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Coping with the loss of so many family members

MARROWBONE, Ky. (AP) - Three Mennonite men sliced through planks
of wood with electric saws as they built the simple boxes that
would hold the caskets of members of a church family killed in a
fiery highway crash.
The buzz of their equipment pierced the silence of another group
praying inside the family's home nearby.
It's not the kind of work the close-knit community relishes -
but they were determined and solemn Saturday as they made all the
necessary arrangements to bury nine of their own.
Nathaniel Yoder was among those laboring inside the workshop of
a vinyl siding business owned by John and Sadie Esh, two of the 11
people killed Friday when a tractor-trailer crossed an interstate
in central Kentucky and collided head-on with the family van as
they traveled to Iowa for a wedding.
"It's kind of morbid," Yoder said. "I never did anything like
this. The only thing that helps is to know they're all in heaven."
Although burial still hadn't been scheduled for the Mennonites
involved in the crash, the community had picked a final resting
place. Eight family members and Joel Gingerich - Yoder's close
friend who was engaged to one of the Eshes' daughters - were
expected to be buried at a makeshift cemetery in the grassy
churchyard, a few feet from a volleyball court.
The only grave there now belongs to Johnny S. Esh Jr., who died
in a 2006 snowmobiling accident during a mission to Ukraine. The
small marker, sitting on grassy flatland near several farms, reads:
"Lost in wonder, love and praise." The woman getting married in
Iowa had known him from the Ukraine trip.
Many Mennonites fought back tears and consoled one another,
though they said the deaths were somehow God's will.
"It's a little like a tapestry," said Kai Steinmann, 25. "If
you focus on one piece, it looks black and bad, but it has to be a
part of a bigger whole."
The Esh family had experienced hardship before - and their small
community was quick to respond then, too. A fire destroyed the
family's home last year, forcing one of the girls to escape by
leaping out of an upstairs window onto a trampoline. Within two
months, other Mennonites had built them a new home next to John and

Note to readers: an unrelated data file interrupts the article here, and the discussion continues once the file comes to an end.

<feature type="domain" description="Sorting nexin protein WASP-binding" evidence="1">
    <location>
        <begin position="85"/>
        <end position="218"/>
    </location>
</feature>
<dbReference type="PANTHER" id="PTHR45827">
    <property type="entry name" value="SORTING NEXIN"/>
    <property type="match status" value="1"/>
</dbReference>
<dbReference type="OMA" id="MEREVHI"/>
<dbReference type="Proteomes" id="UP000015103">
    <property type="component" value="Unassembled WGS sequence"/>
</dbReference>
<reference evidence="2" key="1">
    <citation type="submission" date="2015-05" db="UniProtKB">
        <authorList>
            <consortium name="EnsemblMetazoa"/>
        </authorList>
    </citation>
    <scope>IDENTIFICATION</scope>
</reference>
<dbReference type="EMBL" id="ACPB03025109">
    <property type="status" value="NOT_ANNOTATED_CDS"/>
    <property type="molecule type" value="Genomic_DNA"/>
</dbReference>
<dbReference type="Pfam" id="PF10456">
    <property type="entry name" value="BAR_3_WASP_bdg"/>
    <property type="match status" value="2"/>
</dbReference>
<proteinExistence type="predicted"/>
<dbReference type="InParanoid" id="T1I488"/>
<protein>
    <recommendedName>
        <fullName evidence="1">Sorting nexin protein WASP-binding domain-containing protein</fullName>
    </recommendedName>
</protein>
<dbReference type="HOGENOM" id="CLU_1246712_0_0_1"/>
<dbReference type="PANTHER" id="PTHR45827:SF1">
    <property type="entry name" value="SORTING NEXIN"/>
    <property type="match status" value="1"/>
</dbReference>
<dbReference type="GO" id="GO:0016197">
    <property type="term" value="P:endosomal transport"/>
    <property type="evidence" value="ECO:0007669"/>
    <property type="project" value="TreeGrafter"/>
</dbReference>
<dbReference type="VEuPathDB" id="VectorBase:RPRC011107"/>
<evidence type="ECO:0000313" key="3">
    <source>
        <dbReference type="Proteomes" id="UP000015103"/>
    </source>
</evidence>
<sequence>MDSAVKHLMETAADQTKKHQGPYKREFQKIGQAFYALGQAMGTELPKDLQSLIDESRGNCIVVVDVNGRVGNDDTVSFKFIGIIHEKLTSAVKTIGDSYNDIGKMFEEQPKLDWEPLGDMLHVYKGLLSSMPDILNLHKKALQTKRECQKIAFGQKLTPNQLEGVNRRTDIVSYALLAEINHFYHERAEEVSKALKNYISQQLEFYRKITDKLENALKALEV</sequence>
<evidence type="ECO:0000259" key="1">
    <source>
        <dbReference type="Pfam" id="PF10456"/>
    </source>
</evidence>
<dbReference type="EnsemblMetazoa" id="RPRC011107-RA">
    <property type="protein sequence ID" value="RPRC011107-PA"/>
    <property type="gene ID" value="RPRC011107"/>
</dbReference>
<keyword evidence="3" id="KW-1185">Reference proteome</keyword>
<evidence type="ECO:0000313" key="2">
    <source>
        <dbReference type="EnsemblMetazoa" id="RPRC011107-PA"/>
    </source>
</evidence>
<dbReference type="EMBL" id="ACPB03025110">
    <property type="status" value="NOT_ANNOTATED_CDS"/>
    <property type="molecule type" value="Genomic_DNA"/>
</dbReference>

Sadie's vinyl siding business.
On Saturday, a sign that read "Jesus may come today" was on
the mailbox.
Church member William Carey helped build the house and was back
at work Saturday helping to construct the casket boxes.
"Instant depression and letdown," Carey said. "I am still in
shock."
Marrowbone Christian Brotherhood opened as a sister congregation
to one the Eshes attended in North Carolina. About six years ago,
it was transitioned from New Order Amish to Mennonite, allowing
members for the first time to drive motorized vehicles.
That was when John Esh bought the 15-passenger van that was
involved in the crash. Pastor Leroy Kauffman recalled getting his
driver's license with Esh, also a minister in the church, who was
reluctant at first to make the change.
"He was concerned about stepping the lifestyle up in the faster
pace," Kauffman said.
Florist Wanda Branham, who wasn't part of the Mennonite church
but knew many of the family members, recalled Gingerich often
stopping by her shop to buy one or two roses for Rachel Esh, his
bride-to-be, who also was killed in the accident.
Sometimes, Branham's husband would tease Gingerich, urging him
to spring for a full dozen.
"He would say, 'I'm not that far yet,"' Branham recalled.
But Monday, four days before the crash, Gingerich was in the
shop for his largest order yet - one dozen red roses and a dozen
pink ones.
Hazel Smith, who works at an adult daycare center, said the
Eshes would often sing to the people there, including their
rendition of "Amazing Grace" on their latest visit. The family,
full of talented singers, had recorded several albums. The family
traveled many places, including their performances, in the van hit
by the tractor-trailer.
In addition to John and Sadie Esh, the dead included their
children Anna, Rose, Rachel, and Leroy and his wife, Naomi. Jalen,
the adopted infant son of Leroy and Naomi, also was killed.
Funerals for the family and Gingerich were set for Tuesday.
Family friend Ashlie Kramer and the truck driver, 45-year-old
Kenneth Laymon of Alabama, also died.
The only survivors of the crash were two boys from Guatemala
also adopted by the couple as infants. Police credited child safety
seats for sparing Josiah, 5, and Johnny, 3. Federal investigators
are still working to determine what caused the crash.
It took Josiah little time after the crash to begin asking where
his parents were.
When told they had gone to heaven, Kauffman said the boy reacted
almost as if he already knew.
"He seems to be kind of in shock - very quiet, very subdued,
just watching what's going on around him," Kauffman said. "Very
heart-wrenching."

(Copyright 2010 by The Associated Press. All Rights Reserved.)


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